Absolutely! In fact, I teach a class on Strategic Planning for your writing career, and setting definitive goals is vital in this business. Also, thinking about our writing career as a “business” is also vital. I have a series of teaching teleseminars available as MP3 downloads on my web site called: CLEAN UP YOUR ACT. This is a 4-part series that includes strategic planning and developing goals and visions for where we want to take our career. Your readers can find out more about those audio downloads and handouts here:

What does a typical writing day look like for you? Are you a morning person, or do you burn the midnight oil?

Funny, the older I get the earlier I go to bed at night. But on the flip side is that I’m now waking up at 4:30 or 5:00 AM every morning. That said, I like to start working very early in the day when my mind is fresh and alert. I will occasionally burn the midnight oil during tense times of deadlines, but I try to shut off my computer when my husband gets home from work in the evening. He’s an entrepreneur and works long hours, he’s a work-a-holic like me, and so his schedule isn’t exactly a 9 to 5 kind of thing.

Allison, you've published numerous God Allows U Turns compilations, but what did you do to celebrate the release of your FIRST novel, "A Stitch in Time"?

I know it’s frivolous, but I bought a Mary Frances designer handbag embellished with purses and shoes and accessories. It looks like “Dee,” and it makes me smile and thank God for the ability to be working in this crazy business of writing and publishing every time I use it.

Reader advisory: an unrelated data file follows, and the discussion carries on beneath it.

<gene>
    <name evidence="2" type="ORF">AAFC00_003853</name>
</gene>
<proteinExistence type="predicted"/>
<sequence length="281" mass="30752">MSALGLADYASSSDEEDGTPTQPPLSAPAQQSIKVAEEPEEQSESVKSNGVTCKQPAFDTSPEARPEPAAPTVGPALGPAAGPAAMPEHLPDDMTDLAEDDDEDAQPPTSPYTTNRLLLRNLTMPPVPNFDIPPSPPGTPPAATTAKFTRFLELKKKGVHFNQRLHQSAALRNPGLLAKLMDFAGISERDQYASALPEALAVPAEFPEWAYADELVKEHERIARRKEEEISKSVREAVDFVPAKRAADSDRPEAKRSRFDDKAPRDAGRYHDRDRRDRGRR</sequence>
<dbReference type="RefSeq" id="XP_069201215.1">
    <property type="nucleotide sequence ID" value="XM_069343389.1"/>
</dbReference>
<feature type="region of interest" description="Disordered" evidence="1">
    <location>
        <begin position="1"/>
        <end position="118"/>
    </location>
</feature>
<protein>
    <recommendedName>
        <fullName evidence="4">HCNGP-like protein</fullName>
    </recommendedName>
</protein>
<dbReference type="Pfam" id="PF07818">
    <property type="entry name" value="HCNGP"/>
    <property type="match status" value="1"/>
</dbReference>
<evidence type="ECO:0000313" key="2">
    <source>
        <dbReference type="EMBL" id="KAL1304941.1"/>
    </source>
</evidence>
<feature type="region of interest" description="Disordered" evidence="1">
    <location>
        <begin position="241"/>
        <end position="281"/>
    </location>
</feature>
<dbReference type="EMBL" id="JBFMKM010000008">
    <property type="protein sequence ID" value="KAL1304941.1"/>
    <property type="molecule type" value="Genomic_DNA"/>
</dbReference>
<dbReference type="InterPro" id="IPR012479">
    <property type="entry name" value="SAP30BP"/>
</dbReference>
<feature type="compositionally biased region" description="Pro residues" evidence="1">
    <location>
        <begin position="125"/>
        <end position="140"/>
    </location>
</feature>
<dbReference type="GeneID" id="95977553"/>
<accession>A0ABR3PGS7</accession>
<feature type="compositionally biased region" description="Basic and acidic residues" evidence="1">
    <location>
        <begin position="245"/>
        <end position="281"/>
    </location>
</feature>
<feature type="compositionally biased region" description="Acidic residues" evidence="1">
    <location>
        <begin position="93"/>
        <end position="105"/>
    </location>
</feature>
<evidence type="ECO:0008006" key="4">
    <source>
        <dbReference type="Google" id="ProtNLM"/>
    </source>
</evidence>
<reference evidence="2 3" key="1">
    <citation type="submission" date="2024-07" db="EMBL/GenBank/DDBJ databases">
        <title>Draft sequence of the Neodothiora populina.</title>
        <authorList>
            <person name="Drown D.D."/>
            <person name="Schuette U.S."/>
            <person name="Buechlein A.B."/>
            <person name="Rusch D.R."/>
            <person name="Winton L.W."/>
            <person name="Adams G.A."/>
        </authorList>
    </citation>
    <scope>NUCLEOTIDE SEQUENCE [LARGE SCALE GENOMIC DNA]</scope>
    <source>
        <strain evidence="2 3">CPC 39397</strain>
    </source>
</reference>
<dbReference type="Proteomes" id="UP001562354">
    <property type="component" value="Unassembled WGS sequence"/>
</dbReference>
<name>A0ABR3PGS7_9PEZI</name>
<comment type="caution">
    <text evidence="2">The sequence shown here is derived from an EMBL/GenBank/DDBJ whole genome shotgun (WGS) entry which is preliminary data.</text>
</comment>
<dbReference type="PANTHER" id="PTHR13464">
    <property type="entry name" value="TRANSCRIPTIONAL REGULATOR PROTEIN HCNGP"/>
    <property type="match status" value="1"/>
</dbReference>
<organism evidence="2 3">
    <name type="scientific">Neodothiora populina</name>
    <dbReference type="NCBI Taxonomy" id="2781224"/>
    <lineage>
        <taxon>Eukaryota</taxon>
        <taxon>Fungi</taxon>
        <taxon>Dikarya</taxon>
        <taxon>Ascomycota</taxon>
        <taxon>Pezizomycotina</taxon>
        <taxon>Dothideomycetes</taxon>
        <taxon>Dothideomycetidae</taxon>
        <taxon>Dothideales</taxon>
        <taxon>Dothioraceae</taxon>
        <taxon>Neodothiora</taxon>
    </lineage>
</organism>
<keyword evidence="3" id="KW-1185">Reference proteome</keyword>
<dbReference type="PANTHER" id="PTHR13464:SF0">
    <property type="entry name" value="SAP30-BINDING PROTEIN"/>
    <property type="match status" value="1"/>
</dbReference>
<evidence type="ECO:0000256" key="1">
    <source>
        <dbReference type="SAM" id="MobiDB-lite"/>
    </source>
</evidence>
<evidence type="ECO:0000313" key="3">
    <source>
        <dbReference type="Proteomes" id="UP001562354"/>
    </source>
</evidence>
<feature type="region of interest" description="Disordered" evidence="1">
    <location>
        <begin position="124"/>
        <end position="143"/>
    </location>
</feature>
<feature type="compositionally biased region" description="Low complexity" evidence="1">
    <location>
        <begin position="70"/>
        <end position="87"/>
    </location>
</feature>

Is there anything you’d like to share with my readers that I haven’t asked you about?

I encourage your readers to tell me what they think about One Little Secret. I really do want to hear reader feedback. I’m working on my next novel to release in summer of 2009 and I take to heart reader comments. They can reach me here: and please, I’d love to invite everyone to participate in the Hollywood Casting Call Contest where a lucky winner can win an all expense paid trip to Hollywood! Visit my web site and select the actors and actresses you think would make the best lead characters in One Little Secret! Check it out here:

And …we have a monthly newsletter that we call a “Dream-Zine,” I’d love to invite your readers to subscribe:

We also have a co-authored blog with six best selling authors blogging each and every day – BOOMER BABES WITH BRILLIANT DREAMS:

However, more important than that is my final word of the day…and that is for your readers to take the risk and reach for their dreams! God has placed a desire in your heart—He has given you special gifts—and he wants you to use them. No matter how old we are—there is still time to discover God’s purpose for our life—and to make the choices that will change the story of our life.

Thank you, Allison, for stopping by my blog today. May God bless you on your writing journey. Please continue penning the words the Lord gives you so readers like myself can devour them.


1 comment:

Annette O'Hare said...

Thanks for the great interview, Jeanetta. It's always inspiring to me to hear about successful writers with little or no formal education. I agree with her, I don't think you particularly have to be highly educated or be a dynamic speaker to be a great writer. God didn't call me to be either one of those things. He only called me to write, and that's what I'm going to do...with my little old jr. college educated brain. Ha Ha!